Published online by Cambridge University Press: 22 December 2017
Prior international political economy public opinion research has primarily examined how economic and socio-cultural factors shape individuals’ views on the flows of goods, people and capital. This research has largely ignored whether individuals also care about rewarding or punishing foreign countries for their policies on these issues. We tested this possibility by administering a series of conjoint and traditional survey experiments in the United States and China that examined how reciprocity influences opposition to foreign acquisitions of domestic companies. We find that reciprocity is an important determinant of public opinion on the regulation of foreign investments. This suggests the need to consider the policies that other countries adopt when trying to explain public attitudes toward global economic integration.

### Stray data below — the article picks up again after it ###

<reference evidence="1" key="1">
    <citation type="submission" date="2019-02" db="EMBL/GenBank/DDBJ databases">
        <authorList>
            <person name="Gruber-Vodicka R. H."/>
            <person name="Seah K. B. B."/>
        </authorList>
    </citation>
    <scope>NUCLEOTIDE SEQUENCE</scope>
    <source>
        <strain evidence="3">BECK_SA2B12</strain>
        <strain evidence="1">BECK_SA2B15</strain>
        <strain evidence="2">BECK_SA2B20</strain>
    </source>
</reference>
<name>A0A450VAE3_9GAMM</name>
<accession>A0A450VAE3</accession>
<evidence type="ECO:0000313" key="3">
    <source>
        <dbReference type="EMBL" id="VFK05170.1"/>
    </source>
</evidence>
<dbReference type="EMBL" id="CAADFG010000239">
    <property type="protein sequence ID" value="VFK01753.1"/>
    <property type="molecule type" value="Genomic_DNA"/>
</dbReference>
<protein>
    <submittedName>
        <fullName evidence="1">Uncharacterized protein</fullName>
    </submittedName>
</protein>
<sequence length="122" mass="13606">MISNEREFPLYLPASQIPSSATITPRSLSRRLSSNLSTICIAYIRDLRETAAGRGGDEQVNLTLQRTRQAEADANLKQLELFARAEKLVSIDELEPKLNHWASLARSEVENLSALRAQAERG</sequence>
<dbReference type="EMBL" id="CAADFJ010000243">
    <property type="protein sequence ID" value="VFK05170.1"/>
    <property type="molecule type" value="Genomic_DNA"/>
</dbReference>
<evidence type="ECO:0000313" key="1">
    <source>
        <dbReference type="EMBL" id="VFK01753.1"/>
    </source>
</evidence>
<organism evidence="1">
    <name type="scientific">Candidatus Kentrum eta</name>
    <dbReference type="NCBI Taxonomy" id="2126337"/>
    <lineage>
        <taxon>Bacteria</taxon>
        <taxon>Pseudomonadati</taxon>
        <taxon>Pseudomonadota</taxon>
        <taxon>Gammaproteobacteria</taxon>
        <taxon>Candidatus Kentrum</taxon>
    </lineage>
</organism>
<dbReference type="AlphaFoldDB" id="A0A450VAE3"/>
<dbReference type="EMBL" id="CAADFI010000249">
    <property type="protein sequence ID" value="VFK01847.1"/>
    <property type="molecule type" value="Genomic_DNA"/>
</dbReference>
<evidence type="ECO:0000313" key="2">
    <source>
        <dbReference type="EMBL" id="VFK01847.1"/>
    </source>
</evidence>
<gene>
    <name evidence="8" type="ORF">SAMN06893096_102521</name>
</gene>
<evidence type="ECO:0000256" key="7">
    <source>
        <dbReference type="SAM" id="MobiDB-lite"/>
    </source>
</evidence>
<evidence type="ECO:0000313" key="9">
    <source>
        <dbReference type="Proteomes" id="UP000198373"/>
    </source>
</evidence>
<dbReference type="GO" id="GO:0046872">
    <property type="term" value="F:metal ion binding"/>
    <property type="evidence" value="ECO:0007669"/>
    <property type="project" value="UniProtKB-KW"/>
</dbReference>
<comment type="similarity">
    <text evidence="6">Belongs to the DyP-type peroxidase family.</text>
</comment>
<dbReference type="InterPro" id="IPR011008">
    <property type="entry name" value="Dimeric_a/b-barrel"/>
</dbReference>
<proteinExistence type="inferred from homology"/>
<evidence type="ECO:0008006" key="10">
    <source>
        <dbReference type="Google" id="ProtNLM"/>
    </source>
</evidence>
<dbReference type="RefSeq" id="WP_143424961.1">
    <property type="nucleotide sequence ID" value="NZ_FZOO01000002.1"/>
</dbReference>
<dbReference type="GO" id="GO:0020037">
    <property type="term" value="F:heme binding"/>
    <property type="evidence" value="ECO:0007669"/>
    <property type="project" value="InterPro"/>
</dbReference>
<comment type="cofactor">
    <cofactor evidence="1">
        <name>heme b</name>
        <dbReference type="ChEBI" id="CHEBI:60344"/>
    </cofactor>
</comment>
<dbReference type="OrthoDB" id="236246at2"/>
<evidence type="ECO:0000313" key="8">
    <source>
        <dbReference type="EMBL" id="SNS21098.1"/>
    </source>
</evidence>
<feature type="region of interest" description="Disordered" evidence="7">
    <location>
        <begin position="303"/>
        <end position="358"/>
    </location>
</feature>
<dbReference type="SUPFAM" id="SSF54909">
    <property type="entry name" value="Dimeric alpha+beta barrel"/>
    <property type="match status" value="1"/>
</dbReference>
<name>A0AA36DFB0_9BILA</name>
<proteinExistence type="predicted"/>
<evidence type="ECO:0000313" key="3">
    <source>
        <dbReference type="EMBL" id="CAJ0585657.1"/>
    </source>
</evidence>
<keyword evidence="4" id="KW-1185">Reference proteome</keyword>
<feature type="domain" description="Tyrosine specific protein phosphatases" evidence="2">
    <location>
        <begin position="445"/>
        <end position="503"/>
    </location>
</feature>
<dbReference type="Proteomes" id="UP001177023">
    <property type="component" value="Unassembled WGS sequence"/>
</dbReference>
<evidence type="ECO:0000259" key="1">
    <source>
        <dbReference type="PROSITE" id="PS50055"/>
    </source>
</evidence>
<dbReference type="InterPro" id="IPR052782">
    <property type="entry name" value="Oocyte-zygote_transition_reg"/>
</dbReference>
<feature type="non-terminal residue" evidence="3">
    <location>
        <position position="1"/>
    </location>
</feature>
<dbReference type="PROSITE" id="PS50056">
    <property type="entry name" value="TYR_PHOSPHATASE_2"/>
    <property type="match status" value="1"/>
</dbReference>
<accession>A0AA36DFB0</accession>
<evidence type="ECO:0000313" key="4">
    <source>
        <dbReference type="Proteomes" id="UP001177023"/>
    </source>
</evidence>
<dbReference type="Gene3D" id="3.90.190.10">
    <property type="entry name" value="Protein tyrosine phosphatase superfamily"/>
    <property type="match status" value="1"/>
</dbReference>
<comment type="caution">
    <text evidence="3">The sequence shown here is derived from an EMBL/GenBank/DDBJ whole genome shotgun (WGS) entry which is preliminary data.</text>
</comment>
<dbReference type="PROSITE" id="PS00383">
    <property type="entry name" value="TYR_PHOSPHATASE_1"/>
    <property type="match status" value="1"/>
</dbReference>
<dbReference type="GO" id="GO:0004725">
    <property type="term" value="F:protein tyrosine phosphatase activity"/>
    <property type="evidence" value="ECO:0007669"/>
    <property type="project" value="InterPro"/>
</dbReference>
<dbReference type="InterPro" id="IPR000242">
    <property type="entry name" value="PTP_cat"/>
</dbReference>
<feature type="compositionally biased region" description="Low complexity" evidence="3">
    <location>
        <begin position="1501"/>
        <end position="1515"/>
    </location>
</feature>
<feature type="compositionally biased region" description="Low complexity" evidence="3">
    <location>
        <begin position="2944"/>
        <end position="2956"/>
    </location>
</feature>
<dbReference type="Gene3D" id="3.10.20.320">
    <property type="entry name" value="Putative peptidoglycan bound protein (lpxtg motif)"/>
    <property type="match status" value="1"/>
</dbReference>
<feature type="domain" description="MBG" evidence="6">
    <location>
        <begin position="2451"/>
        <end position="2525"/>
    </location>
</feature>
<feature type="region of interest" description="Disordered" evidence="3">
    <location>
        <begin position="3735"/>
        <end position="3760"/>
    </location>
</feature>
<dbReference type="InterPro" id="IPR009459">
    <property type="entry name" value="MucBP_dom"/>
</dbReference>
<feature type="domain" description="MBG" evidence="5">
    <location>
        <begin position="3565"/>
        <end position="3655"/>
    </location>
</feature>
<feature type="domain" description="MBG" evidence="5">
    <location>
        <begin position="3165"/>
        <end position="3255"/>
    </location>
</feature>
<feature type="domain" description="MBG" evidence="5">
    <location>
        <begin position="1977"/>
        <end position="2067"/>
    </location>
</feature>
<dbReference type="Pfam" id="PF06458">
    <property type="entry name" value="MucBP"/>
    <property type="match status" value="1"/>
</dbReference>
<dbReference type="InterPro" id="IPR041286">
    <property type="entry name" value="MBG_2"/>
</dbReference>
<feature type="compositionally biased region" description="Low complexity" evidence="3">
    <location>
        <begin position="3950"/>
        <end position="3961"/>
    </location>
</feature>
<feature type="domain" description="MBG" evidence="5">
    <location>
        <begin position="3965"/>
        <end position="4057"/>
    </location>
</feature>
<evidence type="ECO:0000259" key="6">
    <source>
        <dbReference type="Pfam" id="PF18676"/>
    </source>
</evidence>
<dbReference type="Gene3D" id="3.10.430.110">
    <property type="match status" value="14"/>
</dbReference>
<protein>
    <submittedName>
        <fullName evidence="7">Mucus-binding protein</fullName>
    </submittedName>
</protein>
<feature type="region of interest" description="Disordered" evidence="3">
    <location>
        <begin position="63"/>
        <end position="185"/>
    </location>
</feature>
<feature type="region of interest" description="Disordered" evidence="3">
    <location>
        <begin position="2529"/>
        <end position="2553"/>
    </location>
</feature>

University of Chicago Law School (email: firstname.lastname@example.org); Woodrow Wilson School of Public and International Affairs, Princeton University (email: email@example.com); Department of Government, Harvard University (email: firstname.lastname@example.org). We thank Torben Behmer, Benjamin Cohen, Lisa Fan, Lida Liu and Xuanzhong Wang for research assistance. We also thank Todd Henderson, Joshua Kertzer Steven Laio, Lucas Linsi, Saul Levmore, and Lisa McKay for their helpful comments. This project also benefited from feedback given at the European Association for Law and Economics 2015 conference, the Shanghai Jiao Tong University and University of Chicago 2015 Securities Law Forum, the Midwest Political Science Association 2015 conference, the Political Economy of International Organizations 2016 conference, the 2016 Conference on Empirical Legal Studies and a workshop presentation at the University of California San Diego. Data replication files are available in Havard Dataverse at: https://dx.doi.org/10.7910/DVN/NN9KZT and online appendices at https://doi.org/10.1017/S0007123417000552